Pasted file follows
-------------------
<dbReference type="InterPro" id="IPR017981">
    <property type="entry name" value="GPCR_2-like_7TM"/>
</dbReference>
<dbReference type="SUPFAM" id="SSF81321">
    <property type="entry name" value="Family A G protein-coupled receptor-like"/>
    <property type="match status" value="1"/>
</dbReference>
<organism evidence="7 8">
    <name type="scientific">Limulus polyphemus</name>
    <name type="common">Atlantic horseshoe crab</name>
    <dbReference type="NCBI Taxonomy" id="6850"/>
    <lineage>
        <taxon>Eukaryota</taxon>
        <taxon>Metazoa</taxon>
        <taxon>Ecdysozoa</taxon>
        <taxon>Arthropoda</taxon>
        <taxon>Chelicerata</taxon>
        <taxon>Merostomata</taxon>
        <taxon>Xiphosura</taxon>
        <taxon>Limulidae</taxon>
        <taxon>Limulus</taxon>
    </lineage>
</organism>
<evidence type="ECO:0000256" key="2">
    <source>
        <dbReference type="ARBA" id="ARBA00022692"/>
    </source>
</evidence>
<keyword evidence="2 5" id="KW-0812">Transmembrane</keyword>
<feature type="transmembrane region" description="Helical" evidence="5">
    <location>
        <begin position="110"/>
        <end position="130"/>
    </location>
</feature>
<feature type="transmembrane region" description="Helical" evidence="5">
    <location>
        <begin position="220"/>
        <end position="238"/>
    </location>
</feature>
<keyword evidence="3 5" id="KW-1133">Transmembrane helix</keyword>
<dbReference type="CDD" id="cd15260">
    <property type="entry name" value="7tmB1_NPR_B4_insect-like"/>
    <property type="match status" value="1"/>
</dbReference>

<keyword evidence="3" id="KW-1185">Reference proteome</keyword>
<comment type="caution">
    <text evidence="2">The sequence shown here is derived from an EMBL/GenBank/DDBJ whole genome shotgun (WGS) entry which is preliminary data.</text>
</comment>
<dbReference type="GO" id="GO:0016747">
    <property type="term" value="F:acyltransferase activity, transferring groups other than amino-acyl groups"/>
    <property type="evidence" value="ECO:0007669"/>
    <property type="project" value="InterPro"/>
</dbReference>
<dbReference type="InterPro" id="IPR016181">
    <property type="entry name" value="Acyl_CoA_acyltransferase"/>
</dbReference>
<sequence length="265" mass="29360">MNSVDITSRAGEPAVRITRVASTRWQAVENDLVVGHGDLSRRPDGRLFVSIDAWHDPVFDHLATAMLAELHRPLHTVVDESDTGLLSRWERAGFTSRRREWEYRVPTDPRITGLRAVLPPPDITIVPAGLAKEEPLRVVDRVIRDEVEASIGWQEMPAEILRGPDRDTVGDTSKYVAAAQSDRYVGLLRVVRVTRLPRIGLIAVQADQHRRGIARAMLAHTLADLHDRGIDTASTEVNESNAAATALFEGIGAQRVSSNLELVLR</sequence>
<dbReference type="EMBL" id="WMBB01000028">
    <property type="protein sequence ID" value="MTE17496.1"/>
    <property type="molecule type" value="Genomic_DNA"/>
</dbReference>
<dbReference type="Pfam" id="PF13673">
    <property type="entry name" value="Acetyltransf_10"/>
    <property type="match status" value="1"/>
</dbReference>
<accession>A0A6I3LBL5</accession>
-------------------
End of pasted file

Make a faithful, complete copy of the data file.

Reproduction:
<dbReference type="InterPro" id="IPR017981">
    <property type="entry name" value="GPCR_2-like_7TM"/>
</dbReference>
<dbReference type="SUPFAM" id="SSF81321">
    <property type="entry name" value="Family A G protein-coupled receptor-like"/>
    <property type="match status" value="1"/>
</dbReference>
<organism evidence="7 8">
    <name type="scientific">Limulus polyphemus</name>
    <name type="common">Atlantic horseshoe crab</name>
    <dbReference type="NCBI Taxonomy" id="6850"/>
    <lineage>
        <taxon>Eukaryota</taxon>
        <taxon>Metazoa</taxon>
        <taxon>Ecdysozoa</taxon>
        <taxon>Arthropoda</taxon>
        <taxon>Chelicerata</taxon>
        <taxon>Merostomata</taxon>
        <taxon>Xiphosura</taxon>
        <taxon>Limulidae</taxon>
        <taxon>Limulus</taxon>
    </lineage>
</organism>
<evidence type="ECO:0000256" key="2">
    <source>
        <dbReference type="ARBA" id="ARBA00022692"/>
    </source>
</evidence>
<keyword evidence="2 5" id="KW-0812">Transmembrane</keyword>
<feature type="transmembrane region" description="Helical" evidence="5">
    <location>
        <begin position="110"/>
        <end position="130"/>
    </location>
</feature>
<feature type="transmembrane region" description="Helical" evidence="5">
    <location>
        <begin position="220"/>
        <end position="238"/>
    </location>
</feature>
<keyword evidence="3 5" id="KW-1133">Transmembrane helix</keyword>
<dbReference type="CDD" id="cd15260">
    <property type="entry name" value="7tmB1_NPR_B4_insect-like"/>
    <property type="match status" value="1"/>
</dbReference>

<keyword evidence="3" id="KW-1185">Reference proteome</keyword>
<comment type="caution">
    <text evidence="2">The sequence shown here is derived from an EMBL/GenBank/DDBJ whole genome shotgun (WGS) entry which is preliminary data.</text>
</comment>
<dbReference type="GO" id="GO:0016747">
    <property type="term" value="F:acyltransferase activity, transferring groups other than amino-acyl groups"/>
    <property type="evidence" value="ECO:0007669"/>
    <property type="project" value="InterPro"/>
</dbReference>
<dbReference type="InterPro" id="IPR016181">
    <property type="entry name" value="Acyl_CoA_acyltransferase"/>
</dbReference>
<sequence length="265" mass="29360">MNSVDITSRAGEPAVRITRVASTRWQAVENDLVVGHGDLSRRPDGRLFVSIDAWHDPVFDHLATAMLAELHRPLHTVVDESDTGLLSRWERAGFTSRRREWEYRVPTDPRITGLRAVLPPPDITIVPAGLAKEEPLRVVDRVIRDEVEASIGWQEMPAEILRGPDRDTVGDTSKYVAAAQSDRYVGLLRVVRVTRLPRIGLIAVQADQHRRGIARAMLAHTLADLHDRGIDTASTEVNESNAAATALFEGIGAQRVSSNLELVLR</sequence>
<dbReference type="EMBL" id="WMBB01000028">
    <property type="protein sequence ID" value="MTE17496.1"/>
    <property type="molecule type" value="Genomic_DNA"/>
</dbReference>
<dbReference type="Pfam" id="PF13673">
    <property type="entry name" value="Acetyltransf_10"/>
    <property type="match status" value="1"/>
</dbReference>
<accession>A0A6I3LBL5</accession>